* E-5 – 1,354

* E-6 – 1,239

The 2017 fall advancement cycle planning will incorporate the number of Sailors advanced via MAP to arrive at quotas for advancement based on Navy Wide Advancement Exam results.

Some of the other key changes announced include:

* Increasing the number of Unit Identification Codes (UICs) receiving quotas from 907 to 2,798

* Time in Rate (TIR) requirements for E4 and E5 Sailors are eliminated

* Commanding Officers may MAP any Sailor in a subordinate UIC, regardless of their sea or shore assignment status

* MAP will be opened to Selected Reserve (SELRES) Sailors during this MAP Season. Policy, guidance and quota distribution for SELRES will be outline in a future ALNAVRESFOR message. Navy recruiting districts (NRD) will have one MAP quota per NRD for Reserve Sailors filling canvasser recruiter billets.

* Controlled rate quota requests must be submitted no later than June 1, 2017.

MAP open season will last from July 1 – Aug. 31, but commands are encouraged to begin the MAP selection process and submit their MAP Certification Letter (MCL) as early as possible. The redistribution of unused MAP quotas will take place during the month of September.

MAP is designed to give commanding officers greater authority to recognize superior performance and advance their very best Sailors.

For more information, including quotas by UIC, controlled rates information, forms, points of contact, and answers to frequently asked questions please read NAVADMIN 079/17 or visit http://www.public.navy.mil/bupers-npc/career/talentmanagement/Pages/MAP.aspx.

For more news from Chief of Naval Personnel, visit www.navy.mil/local/cnp/.

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For more news from Chief of Naval Personnel, visit http://www.navy.mil/local/cnp/.

CNP Begins to Transform MPT&E and Charts Course for the Future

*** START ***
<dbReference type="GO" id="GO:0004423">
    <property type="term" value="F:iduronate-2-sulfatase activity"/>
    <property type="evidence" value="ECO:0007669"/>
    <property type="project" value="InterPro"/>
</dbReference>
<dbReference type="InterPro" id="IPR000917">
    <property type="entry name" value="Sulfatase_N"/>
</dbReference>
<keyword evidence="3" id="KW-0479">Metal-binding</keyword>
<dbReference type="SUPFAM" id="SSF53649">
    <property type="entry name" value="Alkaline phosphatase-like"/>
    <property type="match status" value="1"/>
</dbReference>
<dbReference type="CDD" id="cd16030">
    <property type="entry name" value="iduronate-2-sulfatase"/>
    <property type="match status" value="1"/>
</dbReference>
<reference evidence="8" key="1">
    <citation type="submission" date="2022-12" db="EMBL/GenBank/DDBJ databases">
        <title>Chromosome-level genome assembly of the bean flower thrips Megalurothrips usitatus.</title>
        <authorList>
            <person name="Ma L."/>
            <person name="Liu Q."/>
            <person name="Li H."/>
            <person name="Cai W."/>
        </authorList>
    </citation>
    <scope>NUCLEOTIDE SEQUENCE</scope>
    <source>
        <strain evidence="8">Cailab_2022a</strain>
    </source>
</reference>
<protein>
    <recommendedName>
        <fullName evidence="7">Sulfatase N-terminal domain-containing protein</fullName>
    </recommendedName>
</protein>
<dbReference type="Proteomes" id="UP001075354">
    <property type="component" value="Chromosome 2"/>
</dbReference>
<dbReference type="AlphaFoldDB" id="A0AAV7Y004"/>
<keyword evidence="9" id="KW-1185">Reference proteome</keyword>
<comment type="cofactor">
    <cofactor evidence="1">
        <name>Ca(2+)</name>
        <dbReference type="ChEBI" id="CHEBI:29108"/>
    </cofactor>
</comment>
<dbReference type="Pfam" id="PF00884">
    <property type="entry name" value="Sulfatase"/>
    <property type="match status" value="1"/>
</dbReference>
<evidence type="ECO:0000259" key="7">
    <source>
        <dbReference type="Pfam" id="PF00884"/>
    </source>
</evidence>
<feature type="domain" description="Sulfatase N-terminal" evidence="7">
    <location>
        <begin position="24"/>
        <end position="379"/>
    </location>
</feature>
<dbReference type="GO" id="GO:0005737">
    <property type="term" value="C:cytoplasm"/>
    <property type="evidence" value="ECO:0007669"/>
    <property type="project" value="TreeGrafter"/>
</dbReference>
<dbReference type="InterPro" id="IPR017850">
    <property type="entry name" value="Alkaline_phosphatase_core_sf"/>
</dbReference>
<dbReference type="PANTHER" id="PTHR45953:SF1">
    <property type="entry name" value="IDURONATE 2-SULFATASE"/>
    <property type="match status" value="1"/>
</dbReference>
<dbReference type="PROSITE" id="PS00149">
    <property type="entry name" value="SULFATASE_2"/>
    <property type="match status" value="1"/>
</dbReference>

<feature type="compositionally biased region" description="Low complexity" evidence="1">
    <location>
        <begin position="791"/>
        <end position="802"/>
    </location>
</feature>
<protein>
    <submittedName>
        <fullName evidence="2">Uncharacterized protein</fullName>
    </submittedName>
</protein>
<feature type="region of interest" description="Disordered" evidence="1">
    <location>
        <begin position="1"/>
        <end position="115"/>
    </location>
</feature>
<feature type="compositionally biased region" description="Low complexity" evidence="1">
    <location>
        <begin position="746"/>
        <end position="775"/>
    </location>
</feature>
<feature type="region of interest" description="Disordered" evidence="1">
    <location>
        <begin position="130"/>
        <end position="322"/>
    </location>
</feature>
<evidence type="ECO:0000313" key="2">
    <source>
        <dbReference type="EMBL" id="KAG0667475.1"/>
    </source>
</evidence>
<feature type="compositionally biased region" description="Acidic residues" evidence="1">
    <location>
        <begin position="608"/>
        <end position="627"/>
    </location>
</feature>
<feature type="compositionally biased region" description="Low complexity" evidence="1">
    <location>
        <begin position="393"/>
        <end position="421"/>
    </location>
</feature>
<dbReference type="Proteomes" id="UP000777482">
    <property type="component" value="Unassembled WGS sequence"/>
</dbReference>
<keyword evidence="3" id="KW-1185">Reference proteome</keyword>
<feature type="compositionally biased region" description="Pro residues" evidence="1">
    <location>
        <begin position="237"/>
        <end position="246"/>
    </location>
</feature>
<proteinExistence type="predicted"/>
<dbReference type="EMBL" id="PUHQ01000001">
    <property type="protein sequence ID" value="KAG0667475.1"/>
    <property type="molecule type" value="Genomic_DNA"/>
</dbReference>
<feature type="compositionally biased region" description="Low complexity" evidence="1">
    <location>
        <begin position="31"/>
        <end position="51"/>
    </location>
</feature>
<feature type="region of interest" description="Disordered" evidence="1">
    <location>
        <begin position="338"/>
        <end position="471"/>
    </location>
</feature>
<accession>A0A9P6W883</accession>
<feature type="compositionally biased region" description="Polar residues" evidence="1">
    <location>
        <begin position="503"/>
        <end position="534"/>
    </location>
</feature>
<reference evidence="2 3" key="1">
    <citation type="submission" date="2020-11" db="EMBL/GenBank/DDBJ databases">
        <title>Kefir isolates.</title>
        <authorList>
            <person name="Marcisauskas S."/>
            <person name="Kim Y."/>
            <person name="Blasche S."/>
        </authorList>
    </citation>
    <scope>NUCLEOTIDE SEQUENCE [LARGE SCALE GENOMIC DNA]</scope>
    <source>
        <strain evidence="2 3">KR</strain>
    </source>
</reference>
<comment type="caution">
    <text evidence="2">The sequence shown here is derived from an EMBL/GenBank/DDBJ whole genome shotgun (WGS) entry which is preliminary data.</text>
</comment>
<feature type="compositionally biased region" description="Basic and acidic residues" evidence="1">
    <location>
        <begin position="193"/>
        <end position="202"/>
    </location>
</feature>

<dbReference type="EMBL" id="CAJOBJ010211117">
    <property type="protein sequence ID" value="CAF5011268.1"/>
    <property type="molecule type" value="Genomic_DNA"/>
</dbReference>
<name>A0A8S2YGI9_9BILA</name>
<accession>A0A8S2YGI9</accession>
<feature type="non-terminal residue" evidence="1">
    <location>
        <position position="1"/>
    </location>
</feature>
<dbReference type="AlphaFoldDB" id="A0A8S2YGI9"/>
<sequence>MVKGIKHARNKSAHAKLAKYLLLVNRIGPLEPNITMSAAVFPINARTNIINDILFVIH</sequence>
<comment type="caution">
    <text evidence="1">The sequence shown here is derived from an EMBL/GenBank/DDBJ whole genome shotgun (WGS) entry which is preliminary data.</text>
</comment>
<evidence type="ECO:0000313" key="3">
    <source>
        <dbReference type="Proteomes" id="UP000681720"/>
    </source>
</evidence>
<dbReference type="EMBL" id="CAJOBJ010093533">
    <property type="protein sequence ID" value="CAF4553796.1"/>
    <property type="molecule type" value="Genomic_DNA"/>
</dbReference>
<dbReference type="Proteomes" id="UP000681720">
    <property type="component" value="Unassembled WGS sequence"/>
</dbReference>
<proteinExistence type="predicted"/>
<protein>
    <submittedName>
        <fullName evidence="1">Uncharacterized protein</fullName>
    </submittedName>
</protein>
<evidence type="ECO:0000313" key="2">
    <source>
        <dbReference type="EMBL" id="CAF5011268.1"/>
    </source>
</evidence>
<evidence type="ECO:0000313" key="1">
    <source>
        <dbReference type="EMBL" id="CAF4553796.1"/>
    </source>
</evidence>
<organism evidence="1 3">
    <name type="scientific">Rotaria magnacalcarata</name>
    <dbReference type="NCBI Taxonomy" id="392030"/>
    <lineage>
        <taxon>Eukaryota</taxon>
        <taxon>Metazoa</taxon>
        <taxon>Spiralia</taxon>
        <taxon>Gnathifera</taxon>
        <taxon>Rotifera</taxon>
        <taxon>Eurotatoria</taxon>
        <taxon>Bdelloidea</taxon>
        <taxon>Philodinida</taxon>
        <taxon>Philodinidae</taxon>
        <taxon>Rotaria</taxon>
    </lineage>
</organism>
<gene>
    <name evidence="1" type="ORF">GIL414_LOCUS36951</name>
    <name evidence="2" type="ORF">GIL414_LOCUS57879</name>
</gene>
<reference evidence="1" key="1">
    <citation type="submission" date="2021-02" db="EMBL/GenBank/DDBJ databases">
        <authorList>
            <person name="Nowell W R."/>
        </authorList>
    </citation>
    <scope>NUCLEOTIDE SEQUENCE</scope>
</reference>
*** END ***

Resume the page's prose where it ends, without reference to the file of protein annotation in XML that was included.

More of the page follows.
WASHINGTON (NNS) — Monday, the Chief of Naval Personnel announced that the Manpower, Personnel, Training and Education (MPT&E) organization is going to transform its processes and IT infrastructure to enhance the Navy’s ability to recruit, train and retain the force of tomorrow.

MPT&E is a dynamic organization and must constantly evolve as an organization in order to address both current and future challenges and maintain Fleet readiness,” said Chief of Naval Personnel Vice Adm. Robert Burke. „For us, that means we must be poised to quickly adapt our workforce to new and evolving threats while continuing to attract and retain the very best Sailors in a competitive talent market.”

Burke said that while the Navy is able to make the personnel machine work today, it comes at a cost in terms of resources and level of effort.

„Given the amount of technological change that has occurred in recent years, coupled with a pressurized fiscal environment, we believe the time is right to modernize our personnel management processes and IT infrastructure,” said Burke. „Incremental change will not be enough – we simply cannot afford to wait.”

This transformation effort is a holistic effort intended to streamline personnel management processes and dramatically improve quality of service to Sailors, Fleet Commanders and the Navy as a whole. As part of this effort, the MPT&E organization will transform its current IT architecture to a modern system with cloud based aspects as well as develop an integrated pay and personnel system for Sailors.

To benchmark these systems, the Navy has leveraged several fortune 500 companies to help shape its efforts and incorporated lessons learned from the Army’s on-going Integrated Pay and Personnel System development effort.